The Queen and Princess Margaret recorded an album of nursery rhymes as a present for the Queen Mother’s 90th birthday, it has been revealed.
Laurie Holloway, long-term musical director on the Michael Parkinson show, told a television chat show that he had been summoned to Buckingham Palace ahead of the Queen Mother’s 90th birthday in 1990 to make the unique recording.
Holloway, 79, said he was astonished to be asked to put down the 14-track album of childhood nursery rhymes sung by the Queen and Princess Margaret.
Laurie Holloway, 79, told chat show host Neil Sean that he was astonished to be ask to help the Queen and Princess Margaret record a 14-track album of nursery rhymes from their childhood for the Queen Mother’s 90th birthday in 1990
Double-act: Holloway, who was famous as Michael Parkinson’s musical director at the time, travelled to Buckingham Palace to help the royal siblings record songs they remembered fondly
Speaking to Neal Sean on his television show exclusively for MailOnline, jazz genius Holloway revealed that he was shocked to get the call after striking up a friendship with Princess Margaret.
He said: ‘The phone rang one night and they said it was Princess Margaret.
She said: “Are you free to come to the palace tomorrow? The Queen and I want to sing nursery rhymes we were taught as children for the Queen Mother.’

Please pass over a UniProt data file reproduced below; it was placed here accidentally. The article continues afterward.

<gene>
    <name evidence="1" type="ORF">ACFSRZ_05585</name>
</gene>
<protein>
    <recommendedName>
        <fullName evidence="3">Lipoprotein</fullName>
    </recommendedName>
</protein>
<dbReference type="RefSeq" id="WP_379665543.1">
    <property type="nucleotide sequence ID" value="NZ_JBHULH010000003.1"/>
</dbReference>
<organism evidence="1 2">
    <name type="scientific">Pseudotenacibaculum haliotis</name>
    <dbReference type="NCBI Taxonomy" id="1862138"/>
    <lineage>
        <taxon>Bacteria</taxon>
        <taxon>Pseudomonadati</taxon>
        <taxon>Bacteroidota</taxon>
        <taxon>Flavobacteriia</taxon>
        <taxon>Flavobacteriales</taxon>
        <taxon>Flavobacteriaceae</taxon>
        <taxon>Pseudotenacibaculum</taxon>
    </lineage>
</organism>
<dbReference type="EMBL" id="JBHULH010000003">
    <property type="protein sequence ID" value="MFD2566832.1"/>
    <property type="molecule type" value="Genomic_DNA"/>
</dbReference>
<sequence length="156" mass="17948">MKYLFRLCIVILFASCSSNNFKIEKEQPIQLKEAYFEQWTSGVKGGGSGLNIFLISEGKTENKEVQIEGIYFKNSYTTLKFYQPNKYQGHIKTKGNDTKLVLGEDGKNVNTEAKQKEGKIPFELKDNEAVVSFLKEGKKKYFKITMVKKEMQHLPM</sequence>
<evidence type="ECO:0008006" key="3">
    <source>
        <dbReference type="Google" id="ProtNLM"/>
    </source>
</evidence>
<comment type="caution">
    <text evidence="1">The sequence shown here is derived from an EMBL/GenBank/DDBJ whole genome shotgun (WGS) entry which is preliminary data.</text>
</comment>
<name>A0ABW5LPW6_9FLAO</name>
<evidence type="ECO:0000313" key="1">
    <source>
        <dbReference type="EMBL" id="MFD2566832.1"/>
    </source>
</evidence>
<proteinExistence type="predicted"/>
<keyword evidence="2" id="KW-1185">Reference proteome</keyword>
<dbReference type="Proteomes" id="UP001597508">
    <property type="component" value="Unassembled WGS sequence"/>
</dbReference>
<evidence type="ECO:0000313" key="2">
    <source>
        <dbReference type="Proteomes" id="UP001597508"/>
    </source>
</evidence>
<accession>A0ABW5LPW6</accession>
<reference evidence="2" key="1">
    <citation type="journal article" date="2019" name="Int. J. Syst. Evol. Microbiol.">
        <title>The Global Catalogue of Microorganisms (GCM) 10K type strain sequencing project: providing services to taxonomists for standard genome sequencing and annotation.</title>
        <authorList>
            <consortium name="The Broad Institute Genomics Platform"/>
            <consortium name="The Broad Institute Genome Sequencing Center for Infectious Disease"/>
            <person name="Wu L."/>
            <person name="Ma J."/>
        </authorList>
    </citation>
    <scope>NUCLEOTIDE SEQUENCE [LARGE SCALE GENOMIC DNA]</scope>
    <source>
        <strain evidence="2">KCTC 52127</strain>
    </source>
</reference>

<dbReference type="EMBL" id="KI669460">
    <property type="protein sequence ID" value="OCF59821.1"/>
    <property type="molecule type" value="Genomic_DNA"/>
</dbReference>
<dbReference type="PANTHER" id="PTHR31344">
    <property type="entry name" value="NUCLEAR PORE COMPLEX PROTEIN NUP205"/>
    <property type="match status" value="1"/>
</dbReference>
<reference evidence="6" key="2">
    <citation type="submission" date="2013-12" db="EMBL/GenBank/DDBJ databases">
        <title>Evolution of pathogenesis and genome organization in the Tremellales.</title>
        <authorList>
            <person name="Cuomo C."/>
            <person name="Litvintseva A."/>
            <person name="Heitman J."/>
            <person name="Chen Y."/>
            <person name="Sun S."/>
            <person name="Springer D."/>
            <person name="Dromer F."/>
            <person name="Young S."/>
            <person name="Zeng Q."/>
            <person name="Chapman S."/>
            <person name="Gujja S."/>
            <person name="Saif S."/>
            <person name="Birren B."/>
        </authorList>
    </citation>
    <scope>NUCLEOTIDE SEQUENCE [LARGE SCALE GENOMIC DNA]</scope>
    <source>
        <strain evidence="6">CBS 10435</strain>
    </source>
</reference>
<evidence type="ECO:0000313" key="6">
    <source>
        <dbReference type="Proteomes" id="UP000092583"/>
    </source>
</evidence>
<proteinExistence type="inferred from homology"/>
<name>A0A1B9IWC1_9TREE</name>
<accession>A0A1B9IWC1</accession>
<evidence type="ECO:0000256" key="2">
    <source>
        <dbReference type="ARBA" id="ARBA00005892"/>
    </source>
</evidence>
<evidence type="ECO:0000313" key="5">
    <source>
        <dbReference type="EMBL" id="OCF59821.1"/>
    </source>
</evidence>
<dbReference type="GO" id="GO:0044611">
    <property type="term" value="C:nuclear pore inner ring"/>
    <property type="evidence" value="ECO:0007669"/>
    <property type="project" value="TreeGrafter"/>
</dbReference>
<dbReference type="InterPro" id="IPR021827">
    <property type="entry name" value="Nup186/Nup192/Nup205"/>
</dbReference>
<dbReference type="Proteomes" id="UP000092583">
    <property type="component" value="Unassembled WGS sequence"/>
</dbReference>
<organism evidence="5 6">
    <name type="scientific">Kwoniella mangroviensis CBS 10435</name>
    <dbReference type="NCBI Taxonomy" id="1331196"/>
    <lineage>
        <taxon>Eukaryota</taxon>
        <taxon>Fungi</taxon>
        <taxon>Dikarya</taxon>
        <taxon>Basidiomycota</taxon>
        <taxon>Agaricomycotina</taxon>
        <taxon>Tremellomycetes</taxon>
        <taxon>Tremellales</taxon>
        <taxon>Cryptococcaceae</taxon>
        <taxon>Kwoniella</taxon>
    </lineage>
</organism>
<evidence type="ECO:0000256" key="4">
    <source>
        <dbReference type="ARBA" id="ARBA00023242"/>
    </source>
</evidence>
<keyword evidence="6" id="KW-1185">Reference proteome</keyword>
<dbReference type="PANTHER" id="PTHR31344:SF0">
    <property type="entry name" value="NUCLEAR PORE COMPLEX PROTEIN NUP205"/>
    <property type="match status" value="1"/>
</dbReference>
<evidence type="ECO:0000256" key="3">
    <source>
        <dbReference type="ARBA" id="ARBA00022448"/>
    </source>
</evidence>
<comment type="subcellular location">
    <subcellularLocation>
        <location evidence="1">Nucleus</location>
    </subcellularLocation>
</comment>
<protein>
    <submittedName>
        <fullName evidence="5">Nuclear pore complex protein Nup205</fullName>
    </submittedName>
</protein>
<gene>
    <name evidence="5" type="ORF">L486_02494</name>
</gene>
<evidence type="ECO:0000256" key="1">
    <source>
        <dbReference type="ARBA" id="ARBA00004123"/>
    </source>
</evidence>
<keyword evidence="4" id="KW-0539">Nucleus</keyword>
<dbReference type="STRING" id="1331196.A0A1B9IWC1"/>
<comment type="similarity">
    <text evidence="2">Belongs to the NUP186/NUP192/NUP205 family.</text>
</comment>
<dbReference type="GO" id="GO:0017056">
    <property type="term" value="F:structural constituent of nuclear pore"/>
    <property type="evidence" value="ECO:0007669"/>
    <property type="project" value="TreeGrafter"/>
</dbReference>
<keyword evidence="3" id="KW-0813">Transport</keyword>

He recalls that she mentioned that she liked ‘Where the flies go in Wintertime’ so Holloway ordered the music especially only to be told it was the wrong song when he arrived at the doors of the palace.
Holloway said the recording session, which included two mics and a piano, along with a soundman, was a great success but there were issues when it came to listening back
The jazz genius revealed that the Queen Mother had no idea she had a hi-fi system hiding behind a veneer at the Palace and so the royals had to listen back to the recording in a casette player in the car
The extraordinary recording session had to be re-located too because the Queen didn’t want to be distracted by her royal band practicing.
A simple affair, Holloway reveals he was greeted by a piano, a sound engineer and two mics.
‘We recorded about 14 tracks. I said: “You sing it and I’ll get the key and try and get the routine.”‘
However, although the music man reveals that the recording was ‘very successful’ and ‘the Queen Mother loved it’, the royals did have problems listening to it back – because the then 90-year-old royal didn’t know where her hi-fi equipment was located.
The sisters, pictured here as Princesses in 1944, chose songs from their childhood to entertain the Queen Mother on her 90th birthday
He said a hilarious scene ensued, according to Princess Margaret, where the three ladies had to take the casette and listen to it in a car.
Prince Charles, keen to hear the music, then arrived and asked why his aunt, mother and grandmother were listening in the car when there was sophisticated equipment indoors.
He joked: ‘She had all this hi-fi gear she’d never seen before!’
Holloway said that he was saddened to learn that the historic tape made during the session had been lost when the Queen Mother passed away in 2002, aged 101.